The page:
Helen's Hungarian Heritage Recipes

Helen's Hungarian Heritage Recipes
Chef Ilona Szabo Reveals The Secrets of Hungarian Cooking

Tuesday, August 9, 2011



                              Bukta Photograph Courtesy of Barbara Rolek

Lekváros Bukta – or Hungarian Jam-Filled Sweet Rolls are in fashion again! This is a real Hungarian speciality. Bukta are oven-baked dumplings, made from a sweet yeast dough, sometimes served plain, but more often than not, filled with thick jam preserves. Bukta are a rather highly esteemed sweet dessert and are traditionally made all year round and available in countless variations with infinite possibilities for fillings.  They are baked in a large pan so that they stick together.

This recipe has always been a favourite of mine, since I was a little girl and allowed to help in the kitchen with cooking and baking in my mother’s Hungarian kitchen. The treat in the lunchbox was always a special surprise as well.  This recipe is especially old and secret family one. My mom filled them with thick preserves (Lekvar) plum or apricot or ground walnuts, poppy seeds and even farmer’s cottage cheese Túró.  The most popular filling appears to be the thick plum or apricot jam. Bukta are topped with powdered sugar or eaten plain and warm, but it get’s better, enjoy them with piping-hot vanilla home-made Devon custard.

This sweet delight is pronounced, "buukta” and oddly enough, the name means to “spill or fall out - haphazzardly”.  When the rolls are just out of the oven, they are flipped or spilled out from the baking sheet onto a pastry board. Letting them spill out means “Ki-bukni” They are enjoyed straight from the oven, when they are as fluffy as a baby goose down pillow or cold, or in my case, frozen. (left-overs get hidden in the freezer)

Originally, Buchteln were a Bohemian sweet dish. However, in the course of time they have become part of the traditional Austrian-Bavarian cuisine. Although we would like to claim them as truly Hungarian, and as is true of many of our Hungarian desserts which have their roots in Austrian dishes – we find that those Austrian roots go back to Bohemian roots (regions of the Czech Republic). These rolls in Slovenian are called buhteljni and in Czech buchty. And having said that, although considered home-dessert fair, one of the most famous Austrian Buchteln are served in the Café Hawelka in Vienna

Although many recipes for Bukta use a bready dough, my mother – Chef Helen Szabo uses a basic sweet dough prepared from sour cream. This versatile and very forgiving and workable sweet dough recipe is soft and silky and can be used for Cinnamon Buns and Braided Raisin Bread and of course – this special treat that I am sure you will enjoy –Bukta.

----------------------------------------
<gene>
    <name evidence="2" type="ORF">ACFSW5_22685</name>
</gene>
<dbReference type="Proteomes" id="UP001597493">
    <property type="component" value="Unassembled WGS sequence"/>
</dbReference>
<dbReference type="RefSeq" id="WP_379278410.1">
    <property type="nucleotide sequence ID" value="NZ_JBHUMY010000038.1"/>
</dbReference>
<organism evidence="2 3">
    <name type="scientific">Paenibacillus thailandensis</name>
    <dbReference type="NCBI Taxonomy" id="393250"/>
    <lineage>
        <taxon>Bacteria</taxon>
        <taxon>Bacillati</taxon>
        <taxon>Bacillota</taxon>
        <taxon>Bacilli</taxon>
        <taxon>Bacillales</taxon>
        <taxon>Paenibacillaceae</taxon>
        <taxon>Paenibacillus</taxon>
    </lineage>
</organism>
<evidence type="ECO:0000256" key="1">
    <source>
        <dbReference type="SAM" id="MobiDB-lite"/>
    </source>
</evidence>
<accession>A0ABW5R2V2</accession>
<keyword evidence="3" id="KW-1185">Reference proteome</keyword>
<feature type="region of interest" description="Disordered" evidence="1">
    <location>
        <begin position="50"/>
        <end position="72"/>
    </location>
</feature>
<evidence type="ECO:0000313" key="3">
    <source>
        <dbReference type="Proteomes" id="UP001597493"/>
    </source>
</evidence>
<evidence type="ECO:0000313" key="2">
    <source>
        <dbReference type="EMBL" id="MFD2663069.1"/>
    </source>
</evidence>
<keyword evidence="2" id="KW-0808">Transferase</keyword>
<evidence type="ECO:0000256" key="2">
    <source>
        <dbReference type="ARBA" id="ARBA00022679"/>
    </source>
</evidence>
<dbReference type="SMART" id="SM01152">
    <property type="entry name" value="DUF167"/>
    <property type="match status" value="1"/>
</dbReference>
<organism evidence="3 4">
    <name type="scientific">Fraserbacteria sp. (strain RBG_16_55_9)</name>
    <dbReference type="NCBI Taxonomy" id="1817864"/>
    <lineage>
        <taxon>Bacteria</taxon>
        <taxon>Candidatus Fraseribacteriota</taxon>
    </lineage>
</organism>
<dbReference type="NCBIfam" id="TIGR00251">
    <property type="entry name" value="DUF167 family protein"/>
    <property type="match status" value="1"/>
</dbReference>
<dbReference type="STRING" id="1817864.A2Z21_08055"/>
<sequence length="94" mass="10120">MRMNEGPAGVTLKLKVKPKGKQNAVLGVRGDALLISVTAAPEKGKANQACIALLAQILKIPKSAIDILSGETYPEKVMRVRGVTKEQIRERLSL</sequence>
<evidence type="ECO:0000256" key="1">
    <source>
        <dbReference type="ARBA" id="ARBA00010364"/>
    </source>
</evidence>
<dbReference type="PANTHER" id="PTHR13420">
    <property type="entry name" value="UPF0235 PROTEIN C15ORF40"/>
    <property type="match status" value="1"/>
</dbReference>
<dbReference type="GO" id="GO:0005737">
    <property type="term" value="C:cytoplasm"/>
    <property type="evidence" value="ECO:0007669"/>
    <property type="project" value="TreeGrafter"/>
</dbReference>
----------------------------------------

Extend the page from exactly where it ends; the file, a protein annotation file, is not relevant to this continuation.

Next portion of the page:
Yeast Proofing
2 Packets Active Dry Yeast
½ cup milk (lukewarm)
2 tsp sugar
1 tbsp flour

Basic Sweet Dough
4 cups flour
4 egg yolks
½ cup milk (lukewarm)
1 cup sour cream
1½ tsp vanilla extract
1 stick sweet butter
½ tsp salt

Ground walnut meat
Ground poppyseeds
Apricot jam
Plum jam
Cottage cheese (farmers)

Extra Ingredients
1 stick sweet butter, melted (for brushing)
1 egg, beaten (brushing) (or whole milk)
Castor or icing sugar (for dusting)

(Yield between 26-32 rolls)
DIRECTIONS: In a medium bowl, combine yeast, sugar and lukewarm milk. Sprinkle with flour and let proof (about 20 minutes). Blend all other ingredients together, and then add yeast and remaining milk to form a soft dough. Cover and let rise in a warm place until doubled in volume (about 45-60 min)

Remove dough from bowl and roll out onto floured surface to 2.2” thick. With a pizza roll cutter, cut dough into 2.5” X 2.5” squares (or smaller if you prefer) and let it rest for about 10 minutes. Place jam or preferred filling into a ziplock bag so you can pipe it right onto the squares.  Cut off plastic end and squeeze out about 1 tablespoon’s worth onto each piece. Alternately you can use 2 spoons to fill each square. When complete, brush parchment sheet with melted butter. Roll up the dough rolls and then place them rather snugly in rows onto a parchment lined baking sheet. 

When complete, generously brush rolls with melted butter so they won’t stick together. Cover and let sweet rolls rise for another 30 minutes until almost doubled in size. Finally, brush with beaten egg to create a light golden shiny crust. Bake in a pre-heated at 350oF for 25-35 minutes or until golden. Remove immediately from oven.  Let rest for about 5 minutes – then flip out onto a cutting board. Place sweet rolls onto a plate and dust immediately with icing sugar and serve piping hot.  For a special dessert –serve with hot vanilla Devon custard below.
Vanilla Custard
½ cup cream
¼ cup milk
1 vanilla bean
½ cup sugar
2 tbsp cornstarch

Bring milk, cream, sugar and vanilla bean to boil. Add starch. Whisk well sauce thickens. Beat with a whisk for about 5 minutes. Serve hot over Bukta!

For more Secrets of Hungarian Cooking - please visit our website to own your own copy of the famous
Helen's Hungarian Heritage Recipes - by Clara Margaret Czegeny and Chef Helen Szabo-Czegeny

For more recipes and photos...
Helens Hungarian Heritage Recipes TM

Bukta Photograph Courtesy of Barbara Rolek  - For Complete Story - follow the link below.

Barbara Rolek,  Eastern European Food Guide, About.Com


Mary Graff said...

LEKVÁROS BUKTA sound perfect for the cool mornings ahead--great for a weekend brunch.

Betty said...

These sound fabulous! If you put a tbsp of jam on a 2.5inch square, doesn't it all ooze out when you roll it up? Not getting the technique, but would love to try these!


Hi Betty - thank you for your question. The traditional Hungarian jams are not liquidy. The apricot and plum jams are very thick and called lekvar. They never run out but end up creamy and delicious. If you go to my website and contact me, I will gladly send you the recipe for the fillings. Blessings Clara